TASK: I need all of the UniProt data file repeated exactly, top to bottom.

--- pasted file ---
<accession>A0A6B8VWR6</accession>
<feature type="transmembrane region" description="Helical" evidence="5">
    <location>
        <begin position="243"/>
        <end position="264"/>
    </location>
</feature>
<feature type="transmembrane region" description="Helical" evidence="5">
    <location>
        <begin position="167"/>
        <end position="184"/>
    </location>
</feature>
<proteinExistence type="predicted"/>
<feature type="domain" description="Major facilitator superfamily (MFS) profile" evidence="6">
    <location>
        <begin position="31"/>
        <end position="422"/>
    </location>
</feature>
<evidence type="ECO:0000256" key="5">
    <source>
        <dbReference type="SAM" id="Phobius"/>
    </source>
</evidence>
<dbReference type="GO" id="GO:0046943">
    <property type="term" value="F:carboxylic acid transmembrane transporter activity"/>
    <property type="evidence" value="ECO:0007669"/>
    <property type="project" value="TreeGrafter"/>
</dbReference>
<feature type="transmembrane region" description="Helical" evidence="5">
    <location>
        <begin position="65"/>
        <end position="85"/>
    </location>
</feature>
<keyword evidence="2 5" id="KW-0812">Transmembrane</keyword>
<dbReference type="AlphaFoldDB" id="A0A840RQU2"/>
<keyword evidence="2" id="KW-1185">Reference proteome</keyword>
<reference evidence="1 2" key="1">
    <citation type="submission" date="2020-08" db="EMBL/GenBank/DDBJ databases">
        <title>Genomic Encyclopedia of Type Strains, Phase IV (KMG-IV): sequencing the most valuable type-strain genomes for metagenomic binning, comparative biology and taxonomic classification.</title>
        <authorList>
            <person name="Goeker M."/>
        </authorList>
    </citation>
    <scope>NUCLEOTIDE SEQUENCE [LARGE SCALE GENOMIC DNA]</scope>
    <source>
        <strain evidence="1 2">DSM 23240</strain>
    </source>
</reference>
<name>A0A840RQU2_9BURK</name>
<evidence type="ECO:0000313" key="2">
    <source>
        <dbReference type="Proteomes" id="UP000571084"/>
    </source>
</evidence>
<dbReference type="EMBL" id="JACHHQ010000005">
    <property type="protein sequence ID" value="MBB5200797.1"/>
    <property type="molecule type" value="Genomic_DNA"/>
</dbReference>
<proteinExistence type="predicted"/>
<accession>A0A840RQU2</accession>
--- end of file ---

<accession>A0A6B8VWR6</accession>
<feature type="transmembrane region" description="Helical" evidence="5">
    <location>
        <begin position="243"/>
        <end position="264"/>
    </location>
</feature>
<feature type="transmembrane region" description="Helical" evidence="5">
    <location>
        <begin position="167"/>
        <end position="184"/>
    </location>
</feature>
<proteinExistence type="predicted"/>
<feature type="domain" description="Major facilitator superfamily (MFS) profile" evidence="6">
    <location>
        <begin position="31"/>
        <end position="422"/>
    </location>
</feature>
<evidence type="ECO:0000256" key="5">
    <source>
        <dbReference type="SAM" id="Phobius"/>
    </source>
</evidence>
<dbReference type="GO" id="GO:0046943">
    <property type="term" value="F:carboxylic acid transmembrane transporter activity"/>
    <property type="evidence" value="ECO:0007669"/>
    <property type="project" value="TreeGrafter"/>
</dbReference>
<feature type="transmembrane region" description="Helical" evidence="5">
    <location>
        <begin position="65"/>
        <end position="85"/>
    </location>
</feature>
<keyword evidence="2 5" id="KW-0812">Transmembrane</keyword>
<dbReference type="AlphaFoldDB" id="A0A840RQU2"/>
<keyword evidence="2" id="KW-1185">Reference proteome</keyword>
<reference evidence="1 2" key="1">
    <citation type="submission" date="2020-08" db="EMBL/GenBank/DDBJ databases">
        <title>Genomic Encyclopedia of Type Strains, Phase IV (KMG-IV): sequencing the most valuable type-strain genomes for metagenomic binning, comparative biology and taxonomic classification.</title>
        <authorList>
            <person name="Goeker M."/>
        </authorList>
    </citation>
    <scope>NUCLEOTIDE SEQUENCE [LARGE SCALE GENOMIC DNA]</scope>
    <source>
        <strain evidence="1 2">DSM 23240</strain>
    </source>
</reference>
<name>A0A840RQU2_9BURK</name>
<evidence type="ECO:0000313" key="2">
    <source>
        <dbReference type="Proteomes" id="UP000571084"/>
    </source>
</evidence>
<dbReference type="EMBL" id="JACHHQ010000005">
    <property type="protein sequence ID" value="MBB5200797.1"/>
    <property type="molecule type" value="Genomic_DNA"/>
</dbReference>
<proteinExistence type="predicted"/>
<accession>A0A840RQU2</accession>